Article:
Joined: June 2008
Denews joins David Tyler in a daisy chain behind Robert (not James) Shapiro in an attack on the RNA Wold, via Shapiro's review of David Deamer's new book, "First Life".
First thing to note is that Shapiro has an academic axe to grind, since he is pushing an alternate OOL theory of metabolism first. (But not pushing very hard, you don't see a lot of publications supporting his ideas. More like the carping "Birds aren't dinosaurs" comments from the Oregon State University professor who is a diehard on that subject.) So Tyler, a YEC, is just playing 'enemy of my enemy is my friend' by getting in line behind Shapiro. If Shapiro even noticed him back there, he'd laugh.
Deamer is pushing a pretty standard RNA World scenario for OOL, with the twist that he thinks that containing vesicles were a prerequisite for OOL. Vesicles that let in small molecules, but trap larger ones inside can raise the concentration of active RNA polymers and protect them from a number of environmental effects. All good for surface of the Earth OOL, though the hydrothermal vent OOL theories have their own ideas about tiny cracks in the structure of black smokers that serve the same function of concentrating chemicals.
Shapiro can't actually criticize Deamer's own work on the self assembly of vesicles from abiotically produced hydrocarbons. Deamer has taken material from meteorites, mixed it in water, and seen vesicles form. Instead, he attacks the RNA World hypothesis in general, as Tyler does, through quoting a story of Deamer's about trying to start life in a volcanic puddle. The 'in the wild' experiment fails, since most of the pre-biotic material winds up sticking to the clays at the boundaries of the puddle.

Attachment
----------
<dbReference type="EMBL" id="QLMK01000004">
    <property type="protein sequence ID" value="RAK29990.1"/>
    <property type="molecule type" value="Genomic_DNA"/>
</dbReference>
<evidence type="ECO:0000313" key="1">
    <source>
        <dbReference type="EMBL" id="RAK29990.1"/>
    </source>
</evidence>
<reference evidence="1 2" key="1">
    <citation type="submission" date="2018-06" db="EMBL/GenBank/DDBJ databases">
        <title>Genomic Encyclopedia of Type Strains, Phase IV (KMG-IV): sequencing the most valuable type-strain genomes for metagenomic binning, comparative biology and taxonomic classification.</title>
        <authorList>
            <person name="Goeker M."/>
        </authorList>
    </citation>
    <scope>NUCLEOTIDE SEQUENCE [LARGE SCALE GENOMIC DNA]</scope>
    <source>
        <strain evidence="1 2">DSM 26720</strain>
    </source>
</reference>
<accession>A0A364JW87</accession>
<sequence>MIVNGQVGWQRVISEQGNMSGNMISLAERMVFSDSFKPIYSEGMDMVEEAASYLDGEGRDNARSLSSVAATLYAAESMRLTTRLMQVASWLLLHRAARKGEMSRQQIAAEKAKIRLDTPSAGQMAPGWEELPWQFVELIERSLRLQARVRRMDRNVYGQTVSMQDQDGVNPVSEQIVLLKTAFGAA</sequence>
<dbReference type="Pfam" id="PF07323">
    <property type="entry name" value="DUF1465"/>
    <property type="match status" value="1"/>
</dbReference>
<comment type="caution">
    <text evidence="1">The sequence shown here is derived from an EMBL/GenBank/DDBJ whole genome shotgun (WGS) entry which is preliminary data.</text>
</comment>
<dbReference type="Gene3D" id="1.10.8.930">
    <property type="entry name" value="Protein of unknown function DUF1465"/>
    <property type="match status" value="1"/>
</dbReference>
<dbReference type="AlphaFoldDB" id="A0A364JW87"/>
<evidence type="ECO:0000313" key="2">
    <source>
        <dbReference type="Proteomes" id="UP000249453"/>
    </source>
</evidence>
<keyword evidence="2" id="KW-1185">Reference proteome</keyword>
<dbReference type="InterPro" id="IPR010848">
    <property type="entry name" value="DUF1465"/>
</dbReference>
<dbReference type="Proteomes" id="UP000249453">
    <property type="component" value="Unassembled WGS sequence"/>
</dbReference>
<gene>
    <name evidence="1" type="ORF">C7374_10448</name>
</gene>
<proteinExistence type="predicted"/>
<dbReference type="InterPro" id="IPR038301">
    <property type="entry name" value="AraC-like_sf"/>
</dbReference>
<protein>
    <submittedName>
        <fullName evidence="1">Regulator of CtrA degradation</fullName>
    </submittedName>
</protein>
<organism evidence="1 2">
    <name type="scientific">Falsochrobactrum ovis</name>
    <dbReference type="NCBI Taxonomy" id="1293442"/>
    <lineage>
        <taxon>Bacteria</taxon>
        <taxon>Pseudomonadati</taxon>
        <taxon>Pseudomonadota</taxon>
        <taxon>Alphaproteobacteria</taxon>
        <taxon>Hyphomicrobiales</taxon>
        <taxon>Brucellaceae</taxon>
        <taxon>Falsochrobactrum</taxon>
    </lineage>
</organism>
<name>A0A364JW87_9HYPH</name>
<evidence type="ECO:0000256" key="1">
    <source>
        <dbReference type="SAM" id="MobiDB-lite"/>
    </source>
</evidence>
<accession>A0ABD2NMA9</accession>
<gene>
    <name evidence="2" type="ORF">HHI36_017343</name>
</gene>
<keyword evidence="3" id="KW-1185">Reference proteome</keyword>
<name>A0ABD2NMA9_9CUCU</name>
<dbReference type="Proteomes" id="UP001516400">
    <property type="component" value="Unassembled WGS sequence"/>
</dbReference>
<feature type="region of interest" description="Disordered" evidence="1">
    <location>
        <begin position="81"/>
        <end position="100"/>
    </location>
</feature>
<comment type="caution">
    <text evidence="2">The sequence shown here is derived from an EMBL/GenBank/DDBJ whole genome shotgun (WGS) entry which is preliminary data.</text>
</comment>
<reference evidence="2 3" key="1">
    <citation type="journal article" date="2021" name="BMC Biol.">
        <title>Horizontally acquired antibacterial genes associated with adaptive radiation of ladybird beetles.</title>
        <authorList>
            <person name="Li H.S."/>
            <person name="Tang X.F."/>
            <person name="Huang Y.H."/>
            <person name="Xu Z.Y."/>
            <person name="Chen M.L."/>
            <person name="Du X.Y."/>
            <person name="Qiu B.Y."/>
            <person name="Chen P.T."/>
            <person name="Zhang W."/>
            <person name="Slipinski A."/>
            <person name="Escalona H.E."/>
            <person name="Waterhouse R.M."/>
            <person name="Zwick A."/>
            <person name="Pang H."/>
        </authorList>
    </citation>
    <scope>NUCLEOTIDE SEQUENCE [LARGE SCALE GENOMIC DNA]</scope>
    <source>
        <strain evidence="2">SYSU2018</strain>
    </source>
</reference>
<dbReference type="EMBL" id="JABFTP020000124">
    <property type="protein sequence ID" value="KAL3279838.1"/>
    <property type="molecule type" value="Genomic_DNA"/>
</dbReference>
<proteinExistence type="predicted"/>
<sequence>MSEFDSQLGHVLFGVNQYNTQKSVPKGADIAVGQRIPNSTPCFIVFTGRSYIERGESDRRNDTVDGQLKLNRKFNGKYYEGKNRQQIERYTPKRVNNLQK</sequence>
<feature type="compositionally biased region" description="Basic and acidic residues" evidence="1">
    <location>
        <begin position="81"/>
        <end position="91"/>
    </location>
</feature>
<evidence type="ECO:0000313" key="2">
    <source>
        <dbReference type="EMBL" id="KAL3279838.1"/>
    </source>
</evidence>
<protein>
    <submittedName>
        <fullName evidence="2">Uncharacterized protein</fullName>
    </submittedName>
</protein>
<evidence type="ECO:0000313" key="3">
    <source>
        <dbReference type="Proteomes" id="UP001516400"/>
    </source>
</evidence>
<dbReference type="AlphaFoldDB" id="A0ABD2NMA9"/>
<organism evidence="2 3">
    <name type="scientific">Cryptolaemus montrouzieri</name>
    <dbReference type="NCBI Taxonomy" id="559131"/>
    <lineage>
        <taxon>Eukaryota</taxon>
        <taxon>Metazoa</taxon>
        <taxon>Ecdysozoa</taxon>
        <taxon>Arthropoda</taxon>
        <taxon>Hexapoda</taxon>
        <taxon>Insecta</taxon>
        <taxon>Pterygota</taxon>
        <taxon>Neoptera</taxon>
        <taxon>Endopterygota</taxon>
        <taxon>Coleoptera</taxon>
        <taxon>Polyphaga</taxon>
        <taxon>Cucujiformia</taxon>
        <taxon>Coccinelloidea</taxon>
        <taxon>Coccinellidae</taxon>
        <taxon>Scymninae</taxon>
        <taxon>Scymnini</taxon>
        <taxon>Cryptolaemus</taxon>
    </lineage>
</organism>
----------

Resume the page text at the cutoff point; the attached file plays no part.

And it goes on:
Anyone thinking this through will see that Deamer's experiment has more pedagogic or editorial function than it has scientific value. The clay is buffering the system, and until he adds more material than the buffer will absorb, nothing interesting is going to happen. He knows that. This 'designed to fail' experiment is meant to push the reader in the direction of his own preferred hypothesis that you need pre-existing vesicles to protect the reactions from too much interaction with the environment.
Of course, there is a lot of other research that the interactions with clays a good thing for OOL, tethering the RNA, protecting it from UV, etc. Jack Szostak's lab has combined the best of both worlds with bits of clay inside the vesicles. There is even a version in which water drops pick up a clay shell while floating in the air, an idea that lets OOL start even before the oceans have formed (or when they boil away).
But the message that Shapiro chooses to take away from all of this is that lab results don't necessarily mean anything in the real world. Why take this conclusion? Because he is trying to criticise the work of Sutherland, et al. in synthesizing RNA bases.
With Sutherland 2009, we finally saw how there was a workable path from small molecules to the RNA bases. Life works with polymers of hydrocarbons, amino acids, and nucleosides to make lipids, proteins and R/DNA. So now we have a much better understanding of how to build the building blocks, and hook the building blocks together, in all three major areas.
This success is a real downer for Shapiro's alternate theory, so Shapiro is left to carp from the sidelines. His opinion that what is done in the lab can't be transferred to the real world would of course evaporate if it was _his_ lab that produced some results... Tyler would also make an about face if Jonathan Wells ever produced something in his lab at the secret DI research facility on Volcano Island.
DeNews is clueless to all this subtext. As a model post-modern Christian culture warrior, poo flinging is fine no matter who was taking a poop on what or why. She's happy to pick it up and start tossing.
I’m referring to evolution, not changes in allele frequencies. - Cornelius Hunter
I’m not an evolutionist, I’m a change in allele frequentist! - Nakashima